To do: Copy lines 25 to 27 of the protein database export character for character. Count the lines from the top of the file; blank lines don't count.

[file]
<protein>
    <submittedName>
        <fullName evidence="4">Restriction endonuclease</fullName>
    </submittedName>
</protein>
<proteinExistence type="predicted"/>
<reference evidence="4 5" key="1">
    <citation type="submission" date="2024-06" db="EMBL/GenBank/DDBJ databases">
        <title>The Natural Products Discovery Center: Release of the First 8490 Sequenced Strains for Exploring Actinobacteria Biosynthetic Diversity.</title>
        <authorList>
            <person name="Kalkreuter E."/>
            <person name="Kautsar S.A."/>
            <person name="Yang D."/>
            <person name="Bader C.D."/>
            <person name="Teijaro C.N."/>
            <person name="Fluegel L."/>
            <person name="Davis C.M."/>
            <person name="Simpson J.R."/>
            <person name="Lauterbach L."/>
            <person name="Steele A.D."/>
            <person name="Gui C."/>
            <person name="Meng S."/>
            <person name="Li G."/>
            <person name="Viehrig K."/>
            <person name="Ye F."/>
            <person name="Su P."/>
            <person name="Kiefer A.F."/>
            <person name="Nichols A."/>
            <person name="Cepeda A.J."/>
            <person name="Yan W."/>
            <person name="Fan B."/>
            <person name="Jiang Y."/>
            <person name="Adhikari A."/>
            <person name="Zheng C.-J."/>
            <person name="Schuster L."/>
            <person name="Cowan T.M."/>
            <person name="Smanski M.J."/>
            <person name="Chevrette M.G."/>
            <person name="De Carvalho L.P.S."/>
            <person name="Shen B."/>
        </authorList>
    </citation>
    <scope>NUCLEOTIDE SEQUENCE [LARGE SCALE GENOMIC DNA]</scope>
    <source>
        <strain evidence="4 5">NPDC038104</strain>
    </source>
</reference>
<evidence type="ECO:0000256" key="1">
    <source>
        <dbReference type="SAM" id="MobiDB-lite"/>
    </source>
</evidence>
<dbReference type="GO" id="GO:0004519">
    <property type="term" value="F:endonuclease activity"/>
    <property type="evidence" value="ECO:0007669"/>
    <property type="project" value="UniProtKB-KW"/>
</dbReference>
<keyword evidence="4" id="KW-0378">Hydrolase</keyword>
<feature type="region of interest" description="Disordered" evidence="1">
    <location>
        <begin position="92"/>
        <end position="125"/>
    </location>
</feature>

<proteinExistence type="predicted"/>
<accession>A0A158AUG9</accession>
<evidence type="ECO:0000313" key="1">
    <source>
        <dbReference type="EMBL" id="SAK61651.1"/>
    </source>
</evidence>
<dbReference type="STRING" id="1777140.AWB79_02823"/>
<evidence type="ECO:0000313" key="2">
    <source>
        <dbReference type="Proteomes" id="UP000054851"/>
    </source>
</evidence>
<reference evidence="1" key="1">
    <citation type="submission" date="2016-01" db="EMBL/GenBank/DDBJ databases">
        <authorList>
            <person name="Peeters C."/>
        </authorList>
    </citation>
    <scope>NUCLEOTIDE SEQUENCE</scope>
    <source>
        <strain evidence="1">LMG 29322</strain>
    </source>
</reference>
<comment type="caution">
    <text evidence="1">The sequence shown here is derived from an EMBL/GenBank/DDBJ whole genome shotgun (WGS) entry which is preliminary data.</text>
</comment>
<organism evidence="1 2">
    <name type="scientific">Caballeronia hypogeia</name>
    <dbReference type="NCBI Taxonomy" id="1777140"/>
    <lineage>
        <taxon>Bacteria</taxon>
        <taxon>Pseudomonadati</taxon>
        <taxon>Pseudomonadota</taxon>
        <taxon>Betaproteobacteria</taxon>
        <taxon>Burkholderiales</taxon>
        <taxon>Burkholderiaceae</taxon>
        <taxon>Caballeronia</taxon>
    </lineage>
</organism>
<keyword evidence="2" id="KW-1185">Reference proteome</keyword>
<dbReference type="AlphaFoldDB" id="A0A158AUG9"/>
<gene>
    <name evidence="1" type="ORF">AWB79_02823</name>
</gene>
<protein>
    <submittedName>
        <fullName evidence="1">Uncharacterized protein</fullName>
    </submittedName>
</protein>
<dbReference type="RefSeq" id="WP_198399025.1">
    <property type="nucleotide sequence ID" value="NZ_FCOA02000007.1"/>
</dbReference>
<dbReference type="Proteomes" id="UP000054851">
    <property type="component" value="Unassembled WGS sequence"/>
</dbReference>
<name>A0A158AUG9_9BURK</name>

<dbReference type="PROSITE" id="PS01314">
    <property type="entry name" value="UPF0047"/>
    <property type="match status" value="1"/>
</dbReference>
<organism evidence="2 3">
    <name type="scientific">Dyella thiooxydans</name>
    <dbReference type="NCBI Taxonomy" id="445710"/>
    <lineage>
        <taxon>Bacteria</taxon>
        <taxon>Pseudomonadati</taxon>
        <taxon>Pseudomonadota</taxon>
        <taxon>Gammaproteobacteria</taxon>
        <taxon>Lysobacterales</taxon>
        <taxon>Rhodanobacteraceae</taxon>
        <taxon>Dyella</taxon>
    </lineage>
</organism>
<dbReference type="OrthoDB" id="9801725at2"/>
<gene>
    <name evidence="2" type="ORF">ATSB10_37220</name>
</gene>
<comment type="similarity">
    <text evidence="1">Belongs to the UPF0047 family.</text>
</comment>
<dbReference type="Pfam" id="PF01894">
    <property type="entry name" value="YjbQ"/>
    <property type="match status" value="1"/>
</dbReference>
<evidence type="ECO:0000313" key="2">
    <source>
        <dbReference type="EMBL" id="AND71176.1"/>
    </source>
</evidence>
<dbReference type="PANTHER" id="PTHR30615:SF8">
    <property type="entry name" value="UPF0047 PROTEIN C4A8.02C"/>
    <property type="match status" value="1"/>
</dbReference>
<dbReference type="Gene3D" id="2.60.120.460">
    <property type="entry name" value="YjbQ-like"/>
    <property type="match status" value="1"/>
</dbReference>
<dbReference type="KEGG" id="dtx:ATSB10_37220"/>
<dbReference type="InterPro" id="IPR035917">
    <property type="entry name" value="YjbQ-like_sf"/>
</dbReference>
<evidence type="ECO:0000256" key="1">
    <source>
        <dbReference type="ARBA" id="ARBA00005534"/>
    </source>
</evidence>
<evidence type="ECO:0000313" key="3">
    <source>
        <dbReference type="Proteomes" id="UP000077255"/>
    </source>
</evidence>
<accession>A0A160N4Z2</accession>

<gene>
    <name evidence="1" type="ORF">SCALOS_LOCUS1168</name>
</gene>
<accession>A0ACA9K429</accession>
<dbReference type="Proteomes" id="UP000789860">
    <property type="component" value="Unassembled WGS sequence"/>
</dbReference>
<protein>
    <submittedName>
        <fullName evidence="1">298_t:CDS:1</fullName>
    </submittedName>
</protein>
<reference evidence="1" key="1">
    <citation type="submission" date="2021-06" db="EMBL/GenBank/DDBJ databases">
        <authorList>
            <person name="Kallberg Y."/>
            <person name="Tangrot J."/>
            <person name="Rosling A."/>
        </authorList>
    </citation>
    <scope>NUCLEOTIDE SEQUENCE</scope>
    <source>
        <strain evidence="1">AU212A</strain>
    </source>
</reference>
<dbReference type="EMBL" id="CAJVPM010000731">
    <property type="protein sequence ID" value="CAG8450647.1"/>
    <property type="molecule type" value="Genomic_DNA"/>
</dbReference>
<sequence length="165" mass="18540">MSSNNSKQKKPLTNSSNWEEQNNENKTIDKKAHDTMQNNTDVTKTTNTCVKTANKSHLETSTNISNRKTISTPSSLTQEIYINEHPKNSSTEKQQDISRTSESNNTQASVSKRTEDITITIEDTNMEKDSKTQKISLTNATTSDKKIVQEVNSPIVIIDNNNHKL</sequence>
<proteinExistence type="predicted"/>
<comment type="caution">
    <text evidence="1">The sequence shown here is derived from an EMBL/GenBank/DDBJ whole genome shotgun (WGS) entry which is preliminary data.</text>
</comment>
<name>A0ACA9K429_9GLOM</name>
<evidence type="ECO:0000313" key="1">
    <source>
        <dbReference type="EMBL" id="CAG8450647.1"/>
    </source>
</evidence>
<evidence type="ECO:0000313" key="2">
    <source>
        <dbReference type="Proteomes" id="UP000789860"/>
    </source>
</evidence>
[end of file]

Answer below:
            <person name="Ye F."/>
            <person name="Su P."/>
            <person name="Kiefer A.F."/>